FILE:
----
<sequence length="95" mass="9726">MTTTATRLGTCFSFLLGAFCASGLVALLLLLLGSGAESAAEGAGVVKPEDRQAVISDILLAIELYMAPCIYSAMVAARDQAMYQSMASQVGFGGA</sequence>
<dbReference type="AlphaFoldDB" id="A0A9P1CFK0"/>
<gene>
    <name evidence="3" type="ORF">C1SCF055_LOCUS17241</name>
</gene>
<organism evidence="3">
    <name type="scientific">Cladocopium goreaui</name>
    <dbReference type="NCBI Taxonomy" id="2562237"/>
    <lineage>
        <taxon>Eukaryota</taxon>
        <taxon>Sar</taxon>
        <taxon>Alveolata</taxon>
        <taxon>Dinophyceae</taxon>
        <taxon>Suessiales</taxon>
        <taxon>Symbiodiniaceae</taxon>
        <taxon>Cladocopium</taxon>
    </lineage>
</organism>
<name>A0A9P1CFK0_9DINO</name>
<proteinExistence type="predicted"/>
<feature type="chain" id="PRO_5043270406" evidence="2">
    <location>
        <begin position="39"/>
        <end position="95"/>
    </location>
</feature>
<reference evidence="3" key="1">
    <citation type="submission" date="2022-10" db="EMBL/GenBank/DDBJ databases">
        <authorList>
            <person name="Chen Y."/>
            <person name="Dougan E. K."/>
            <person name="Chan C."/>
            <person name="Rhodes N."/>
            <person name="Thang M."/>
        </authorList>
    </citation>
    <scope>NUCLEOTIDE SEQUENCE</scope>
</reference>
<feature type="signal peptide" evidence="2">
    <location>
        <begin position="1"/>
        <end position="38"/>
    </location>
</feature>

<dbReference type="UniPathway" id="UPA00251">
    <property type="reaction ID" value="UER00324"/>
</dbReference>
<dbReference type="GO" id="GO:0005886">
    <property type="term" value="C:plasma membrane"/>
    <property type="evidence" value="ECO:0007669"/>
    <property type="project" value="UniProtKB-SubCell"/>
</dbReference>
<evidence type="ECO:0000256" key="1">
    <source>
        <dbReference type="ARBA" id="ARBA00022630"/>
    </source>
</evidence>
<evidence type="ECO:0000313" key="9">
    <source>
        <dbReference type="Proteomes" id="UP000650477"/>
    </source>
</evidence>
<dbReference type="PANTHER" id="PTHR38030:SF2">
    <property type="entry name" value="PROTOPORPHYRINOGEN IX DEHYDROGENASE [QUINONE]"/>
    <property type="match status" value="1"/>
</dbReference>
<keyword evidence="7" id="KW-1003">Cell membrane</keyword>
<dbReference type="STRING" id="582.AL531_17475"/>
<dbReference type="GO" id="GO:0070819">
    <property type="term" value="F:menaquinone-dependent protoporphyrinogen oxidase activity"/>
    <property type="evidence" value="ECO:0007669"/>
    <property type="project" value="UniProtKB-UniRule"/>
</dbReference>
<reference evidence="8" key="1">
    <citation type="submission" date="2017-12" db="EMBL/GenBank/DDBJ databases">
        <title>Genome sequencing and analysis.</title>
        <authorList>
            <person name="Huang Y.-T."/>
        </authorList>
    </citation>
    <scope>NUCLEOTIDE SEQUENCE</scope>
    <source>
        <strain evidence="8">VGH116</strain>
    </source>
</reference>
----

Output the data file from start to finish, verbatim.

<sequence length="95" mass="9726">MTTTATRLGTCFSFLLGAFCASGLVALLLLLLGSGAESAAEGAGVVKPEDRQAVISDILLAIELYMAPCIYSAMVAARDQAMYQSMASQVGFGGA</sequence>
<dbReference type="AlphaFoldDB" id="A0A9P1CFK0"/>
<gene>
    <name evidence="3" type="ORF">C1SCF055_LOCUS17241</name>
</gene>
<organism evidence="3">
    <name type="scientific">Cladocopium goreaui</name>
    <dbReference type="NCBI Taxonomy" id="2562237"/>
    <lineage>
        <taxon>Eukaryota</taxon>
        <taxon>Sar</taxon>
        <taxon>Alveolata</taxon>
        <taxon>Dinophyceae</taxon>
        <taxon>Suessiales</taxon>
        <taxon>Symbiodiniaceae</taxon>
        <taxon>Cladocopium</taxon>
    </lineage>
</organism>
<name>A0A9P1CFK0_9DINO</name>
<proteinExistence type="predicted"/>
<feature type="chain" id="PRO_5043270406" evidence="2">
    <location>
        <begin position="39"/>
        <end position="95"/>
    </location>
</feature>
<reference evidence="3" key="1">
    <citation type="submission" date="2022-10" db="EMBL/GenBank/DDBJ databases">
        <authorList>
            <person name="Chen Y."/>
            <person name="Dougan E. K."/>
            <person name="Chan C."/>
            <person name="Rhodes N."/>
            <person name="Thang M."/>
        </authorList>
    </citation>
    <scope>NUCLEOTIDE SEQUENCE</scope>
</reference>
<feature type="signal peptide" evidence="2">
    <location>
        <begin position="1"/>
        <end position="38"/>
    </location>
</feature>

<dbReference type="UniPathway" id="UPA00251">
    <property type="reaction ID" value="UER00324"/>
</dbReference>
<dbReference type="GO" id="GO:0005886">
    <property type="term" value="C:plasma membrane"/>
    <property type="evidence" value="ECO:0007669"/>
    <property type="project" value="UniProtKB-SubCell"/>
</dbReference>
<evidence type="ECO:0000256" key="1">
    <source>
        <dbReference type="ARBA" id="ARBA00022630"/>
    </source>
</evidence>
<evidence type="ECO:0000313" key="9">
    <source>
        <dbReference type="Proteomes" id="UP000650477"/>
    </source>
</evidence>
<dbReference type="PANTHER" id="PTHR38030:SF2">
    <property type="entry name" value="PROTOPORPHYRINOGEN IX DEHYDROGENASE [QUINONE]"/>
    <property type="match status" value="1"/>
</dbReference>
<keyword evidence="7" id="KW-1003">Cell membrane</keyword>
<dbReference type="STRING" id="582.AL531_17475"/>
<dbReference type="GO" id="GO:0070819">
    <property type="term" value="F:menaquinone-dependent protoporphyrinogen oxidase activity"/>
    <property type="evidence" value="ECO:0007669"/>
    <property type="project" value="UniProtKB-UniRule"/>
</dbReference>
<reference evidence="8" key="1">
    <citation type="submission" date="2017-12" db="EMBL/GenBank/DDBJ databases">
        <title>Genome sequencing and analysis.</title>
        <authorList>
            <person name="Huang Y.-T."/>
        </authorList>
    </citation>
    <scope>NUCLEOTIDE SEQUENCE</scope>
    <source>
        <strain evidence="8">VGH116</strain>
    </source>
</reference>